Three Disappearing PhDs?

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As you may recall, I have blogged about a naturopath who, based on what I found, has faked academic credentials and who has advertised himself as the world’s smartest human. That same naturopath was also performing dangerous “stem cell” injections into people’s necks. The good news is that the Montana board has finally decided to take action. The bad news is that a chiropractic educational company and a supplement manufacturer are still using those degrees to advertise their products.

Marc Harris, ND, MD, PhDx3

This is a bizarre story that involves a Montana naturopath named Marc Harris who claimed to earn an MD/Ph.D. degree while still a tween. He then claimed to earn two more Ph.D. degrees. He came on my radar after a video surfaced of him performing VERY dangerous neck injections. I then was intrigued by the story, as if true, would be Guinness world record material. Curiously, I could find no references to news stories about a 13-year-old getting an MD/Ph.D. degree and so I dug deeper, finally confirming with the National Student Clearinghouse that no such degrees for Marc Harris existed. In fact, the university where those degrees were claimed only had him attending for a few months. Another university where he claimed a Ph.D. ran a search for me and found only a bachelor’s degree in zoology.

Normally I wouldn’t really care very much if a naturopath claimed a bunch of fake degrees, but this provider was teaching chiropractors how to perform dangerous injections and the fact that he stated that he held an MD degree went a long way toward why many likely signed up for the course. Hence, I filed a complaint with the Montana naturopathic board and tried to reach out to several of the companies that were advertising him as an MD/PhDX3.

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The Montana ND Board

When I reached out to the Montana board, I asked them to have an international spine or anesthesiology expert look at the dangerous cervical injection video. Why? Marc was blindly inserting a needle into the cervical spine of a patient on the video and injecting an anesthetic. He claimed that he was in the intrathecal space, which if true would have resulted in death in minutes. In fact, thankfully, he was well short of that space and instead just injected the soft tissues.

I’m assuming they did because I got this letter recently:

I want to congratulate the Montana Board of Alternative Health Care for taking action. Other boards like the Utah Naturopathy Board have been asleep at the wheel on many of the same issues of naturopaths clearly exceeding their practice acts. 

Brimhall Wellness

So what did the chiropractic group called Brimhall Wellness who was allowing this fake MD to teach chiropractors do in response to being notified about the faked credentials? I pulled this off of their website this morning:

Notice that “Dr. Marc Harris” now has different credentials in bold. He’s now a DC, BA. BS, FIAMA, DIBAK? First, I didn’t remember seeing Marc being advertised as having a chiropractic degree, which is the “DC” part. I know he has a bachelor’s degree in zoology, so the B.S. makes sense. I have no idea where he got the B.A. (if he has one). The FIAMA means that he is certified in acupuncture. I am unable to find out what “DIBAK” means.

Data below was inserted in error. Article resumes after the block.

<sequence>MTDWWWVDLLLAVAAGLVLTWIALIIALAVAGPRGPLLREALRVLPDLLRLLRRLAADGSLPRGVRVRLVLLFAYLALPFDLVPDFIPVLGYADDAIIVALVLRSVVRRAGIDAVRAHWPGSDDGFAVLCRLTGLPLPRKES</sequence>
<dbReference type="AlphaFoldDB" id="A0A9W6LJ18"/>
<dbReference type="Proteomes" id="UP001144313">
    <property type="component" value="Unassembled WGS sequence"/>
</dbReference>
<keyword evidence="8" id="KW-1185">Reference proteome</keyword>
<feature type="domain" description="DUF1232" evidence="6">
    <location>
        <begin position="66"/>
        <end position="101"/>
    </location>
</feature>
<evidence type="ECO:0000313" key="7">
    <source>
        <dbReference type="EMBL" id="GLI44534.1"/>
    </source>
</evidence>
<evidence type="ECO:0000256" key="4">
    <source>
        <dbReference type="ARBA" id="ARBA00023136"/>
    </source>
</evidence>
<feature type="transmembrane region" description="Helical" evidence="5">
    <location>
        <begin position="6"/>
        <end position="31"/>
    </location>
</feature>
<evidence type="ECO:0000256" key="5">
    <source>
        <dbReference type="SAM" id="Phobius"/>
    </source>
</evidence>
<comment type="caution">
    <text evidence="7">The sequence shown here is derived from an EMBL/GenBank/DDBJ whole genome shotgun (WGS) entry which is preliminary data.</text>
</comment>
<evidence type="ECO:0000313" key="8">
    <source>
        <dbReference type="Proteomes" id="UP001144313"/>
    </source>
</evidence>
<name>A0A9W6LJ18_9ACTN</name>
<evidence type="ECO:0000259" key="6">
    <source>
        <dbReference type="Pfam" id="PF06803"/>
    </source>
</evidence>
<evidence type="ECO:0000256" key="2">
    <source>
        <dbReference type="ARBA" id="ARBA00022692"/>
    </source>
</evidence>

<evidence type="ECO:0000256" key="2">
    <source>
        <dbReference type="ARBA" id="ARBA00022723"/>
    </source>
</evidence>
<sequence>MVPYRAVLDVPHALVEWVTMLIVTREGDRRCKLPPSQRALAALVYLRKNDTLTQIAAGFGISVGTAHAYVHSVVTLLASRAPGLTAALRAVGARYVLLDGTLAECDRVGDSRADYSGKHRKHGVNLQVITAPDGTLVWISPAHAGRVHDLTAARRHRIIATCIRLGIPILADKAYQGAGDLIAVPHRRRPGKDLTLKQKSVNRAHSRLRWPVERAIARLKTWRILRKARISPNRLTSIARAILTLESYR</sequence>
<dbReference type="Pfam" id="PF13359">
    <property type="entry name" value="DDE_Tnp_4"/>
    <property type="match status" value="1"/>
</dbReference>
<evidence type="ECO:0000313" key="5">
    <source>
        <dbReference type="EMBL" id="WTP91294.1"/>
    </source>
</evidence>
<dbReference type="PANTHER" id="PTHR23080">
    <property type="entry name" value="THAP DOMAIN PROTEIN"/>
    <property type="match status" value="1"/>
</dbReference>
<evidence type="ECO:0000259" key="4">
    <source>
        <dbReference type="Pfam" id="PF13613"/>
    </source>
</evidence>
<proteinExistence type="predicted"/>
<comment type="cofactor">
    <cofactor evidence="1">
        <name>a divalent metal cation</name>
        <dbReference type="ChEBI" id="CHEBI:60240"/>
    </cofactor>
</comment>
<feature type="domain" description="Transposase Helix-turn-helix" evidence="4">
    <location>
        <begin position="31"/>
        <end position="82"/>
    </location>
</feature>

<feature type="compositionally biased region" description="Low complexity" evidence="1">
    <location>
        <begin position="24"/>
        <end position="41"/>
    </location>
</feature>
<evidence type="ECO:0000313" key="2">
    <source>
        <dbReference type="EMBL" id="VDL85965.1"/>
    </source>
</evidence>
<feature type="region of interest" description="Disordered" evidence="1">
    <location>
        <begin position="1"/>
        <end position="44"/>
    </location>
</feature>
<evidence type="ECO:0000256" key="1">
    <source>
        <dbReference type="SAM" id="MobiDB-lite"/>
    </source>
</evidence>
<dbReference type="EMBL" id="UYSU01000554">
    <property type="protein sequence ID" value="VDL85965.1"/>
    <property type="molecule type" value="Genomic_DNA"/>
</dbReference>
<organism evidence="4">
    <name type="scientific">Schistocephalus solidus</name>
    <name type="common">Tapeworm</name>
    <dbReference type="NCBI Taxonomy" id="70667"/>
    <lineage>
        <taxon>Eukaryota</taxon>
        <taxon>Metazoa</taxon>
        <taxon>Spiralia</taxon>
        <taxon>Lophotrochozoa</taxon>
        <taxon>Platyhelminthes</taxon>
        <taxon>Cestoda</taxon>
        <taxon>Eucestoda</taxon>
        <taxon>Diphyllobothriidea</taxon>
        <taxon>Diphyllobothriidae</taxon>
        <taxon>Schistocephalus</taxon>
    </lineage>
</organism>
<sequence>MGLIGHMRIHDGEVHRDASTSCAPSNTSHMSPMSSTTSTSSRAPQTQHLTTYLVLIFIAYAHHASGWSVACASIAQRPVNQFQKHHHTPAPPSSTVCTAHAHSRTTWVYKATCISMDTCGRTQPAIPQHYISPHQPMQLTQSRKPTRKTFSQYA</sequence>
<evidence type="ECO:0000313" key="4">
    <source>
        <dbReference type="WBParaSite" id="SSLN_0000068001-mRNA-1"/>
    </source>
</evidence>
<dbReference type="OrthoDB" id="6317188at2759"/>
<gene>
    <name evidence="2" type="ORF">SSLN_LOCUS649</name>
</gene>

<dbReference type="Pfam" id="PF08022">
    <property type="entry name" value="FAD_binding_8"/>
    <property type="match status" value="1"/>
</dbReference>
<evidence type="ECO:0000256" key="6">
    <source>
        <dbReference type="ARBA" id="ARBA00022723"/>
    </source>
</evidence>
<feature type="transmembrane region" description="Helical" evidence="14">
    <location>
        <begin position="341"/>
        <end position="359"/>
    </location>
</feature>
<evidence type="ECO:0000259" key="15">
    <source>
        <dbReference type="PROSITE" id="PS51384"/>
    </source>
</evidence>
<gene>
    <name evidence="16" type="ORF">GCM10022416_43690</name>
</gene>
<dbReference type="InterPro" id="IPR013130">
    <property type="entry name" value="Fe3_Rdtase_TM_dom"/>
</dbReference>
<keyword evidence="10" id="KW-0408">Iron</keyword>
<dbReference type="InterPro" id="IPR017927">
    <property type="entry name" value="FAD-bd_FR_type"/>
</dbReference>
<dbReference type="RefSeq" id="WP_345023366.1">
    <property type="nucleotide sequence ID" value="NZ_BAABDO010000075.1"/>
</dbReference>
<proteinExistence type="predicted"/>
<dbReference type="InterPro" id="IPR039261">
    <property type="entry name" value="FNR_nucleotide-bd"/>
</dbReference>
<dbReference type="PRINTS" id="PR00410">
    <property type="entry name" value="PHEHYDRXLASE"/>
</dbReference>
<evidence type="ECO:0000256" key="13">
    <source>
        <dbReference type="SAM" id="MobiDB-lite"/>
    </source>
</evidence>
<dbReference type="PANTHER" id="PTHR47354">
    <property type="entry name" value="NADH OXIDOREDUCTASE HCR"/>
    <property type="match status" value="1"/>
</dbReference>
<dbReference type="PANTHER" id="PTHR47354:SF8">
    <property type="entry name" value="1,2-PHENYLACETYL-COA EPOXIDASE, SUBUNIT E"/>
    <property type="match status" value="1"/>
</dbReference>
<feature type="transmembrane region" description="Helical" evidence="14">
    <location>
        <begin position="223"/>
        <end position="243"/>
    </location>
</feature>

When I first saw his credentials being changed in bold on this page, I was hopeful that this group had finally realized their error. However, note that right under that he is still referred to as “Dr. Marc Harris, ND, MD, Phd3”! You can’t make this stuff up! I also called and confirmed that Marc is still teaching for this group.

OHS Supplements

The other place that Marc Harris was listed as having three Ph.D.’s was on the OHS supplement website. Remember that this is the company that supplied a colleague of mine with what seemed to be a clearly faked degree image from the Univerisity of Washington. It’s also the company lead by an ex-con that was accused of murdering his wife. I searched their site and found that Marc was still being referred to as having three Ph.D.’s. I then wrote OHS and confronted them about the faked credentials. This was part of their response:

“Thank you for following up. We at OHS have spoken internally and, due to the wishes of Dr. Harris, have elected to present him as “ND” on all publications during the time he is facing these claims. We would like to emphasize that this is solely due to Dr. Harris’ instructions, not yours or anyone else’s.”

When I checked this morning, they did make some changes, but still to this day they have this on some of the products they sell:

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So Did Marc Harris’ Ph.D.’s Disappear?

Both organizations that have been promoting Marc’s faked degrees are still referring to him as having a medical degree and three Ph.D.’s. However, both have made a few scattered changes. However, IMHO, both are still ripe for FTC complaints as Marc’s credentials are a key part of the online advertising for both companies.

The upshot? I always say and I will say it again, that you just can’t make this stuff up! I applaud the Montana Alternative Health Care Board for taking my complaint seriously. On Brimhall Wellness and OHS Supplements, IMHO, neither really took the issue of Marc’s faked advanced degrees very seriously.

Chris Centeno, MD is a specialist in regenerative medicine and the new field of Interventional Orthopedics. Centeno pioneered orthopedic stem cell procedures in 2005 and is responsible for a large amount of the published research on stem cell use for orthopedic applications. View Profile

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